Ultracapacitors have been used in limited applications in recent years, but the storage cells are beginning to see acceptance as an alternative to batteries. Automakers are starting to employ the technology, which should help increase volumes and lower prices.
Ultracapacitors provide short bursts of energy when it's needed, making them suitable in applications such as Honda's fuel cell vehicle. That research car uses ultracaps to provide an energy boost needed to get up hills or accelerate into traffic.
Long lifetimes are one of the key reasons Honda and others are starting to give ultracaps a closer look. They survive more than 500,000 discharge-recharge cycles, typically enough to match a vehicle's lifetime.
High-end vehicles with a multitude of electronic features are also using the technology. While some automakers have added a second battery, a few are planning to use ultracaps as a way to meet demand when most of the functions kick in at once. A number of sources say that ultracaps will be in 2008 model year vehicles.
Maxwell Technologies Inc. of San Diego, CA, recently unveiled standard 15V packages designed for automotive and industrial electrical systems. The modules house six D-cell-sized ultracaps, providing 350 farads so that auto networks won't crash when power requirements exceed the battery's capabilities.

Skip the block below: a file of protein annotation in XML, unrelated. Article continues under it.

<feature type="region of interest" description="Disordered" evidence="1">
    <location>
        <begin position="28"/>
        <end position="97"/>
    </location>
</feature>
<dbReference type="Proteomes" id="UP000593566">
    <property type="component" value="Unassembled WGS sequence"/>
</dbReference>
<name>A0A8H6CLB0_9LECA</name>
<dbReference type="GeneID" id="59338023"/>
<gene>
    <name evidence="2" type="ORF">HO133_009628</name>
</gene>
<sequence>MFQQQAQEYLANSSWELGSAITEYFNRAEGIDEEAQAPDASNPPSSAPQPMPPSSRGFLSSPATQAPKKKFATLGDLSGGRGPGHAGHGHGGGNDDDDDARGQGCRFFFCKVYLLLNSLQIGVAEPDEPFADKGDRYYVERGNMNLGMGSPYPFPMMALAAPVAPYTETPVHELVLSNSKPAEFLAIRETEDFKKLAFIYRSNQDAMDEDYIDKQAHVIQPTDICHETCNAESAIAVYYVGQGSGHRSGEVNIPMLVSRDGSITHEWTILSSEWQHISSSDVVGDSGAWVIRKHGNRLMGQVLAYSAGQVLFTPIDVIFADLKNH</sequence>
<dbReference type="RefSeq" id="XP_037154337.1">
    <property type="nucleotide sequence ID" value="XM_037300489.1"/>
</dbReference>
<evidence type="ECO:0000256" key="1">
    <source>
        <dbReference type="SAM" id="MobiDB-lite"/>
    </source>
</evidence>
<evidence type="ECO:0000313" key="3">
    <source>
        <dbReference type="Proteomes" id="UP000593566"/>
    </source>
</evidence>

Though ultracaps discharge in 15 sec or so, they recharge almost that fast, meeting the temporary requirements in autos and other areas. "This is a life extender for 14V systems. It provides a power boost, filling in the gaps when there are heavy loads," says Richard Smith, Executive VP of Strategic Business Development.
The shift to standardization should help trim costs and increase usage, which has been limited since the technology debuted in the 1970s. Frost & Sullivan predicts that the market will see solid double-digit growth over the next several years, soaring from $55 million last year to $181 million in 2009. Vendors include Epcos Inc. of Iselin, NJ, and NessCap Co. of Kiheung, Korea.
One Size Fits All: Maxwell Technologies' standard
ultracap modules lower price for temporary power sources, boosting
application potentials in various
While automotive is now a key target market, industrial applications such as
forklifts are also emerging quickly. Ultracapacitors are being considered for
applications that use robotic carriers to haul payloads ranging from
semiconductor wafers to heavy equipment in factories and warehouses, Smith
added. In silicon fabs, they're also being used to back up critical equipment
when power outages occur, fitting into equipment to provide another layer of
protection beyond uninterruptible power supplies and generators.
They're also being employed in conjunction with another alternative energy technique, the windmill. "Large wind generators are a boom area. In this application we help adjust the pitch of the blade," Smith says. Ultracapacitors are used to power motors that turn or trim in the blades when wind conditions change.
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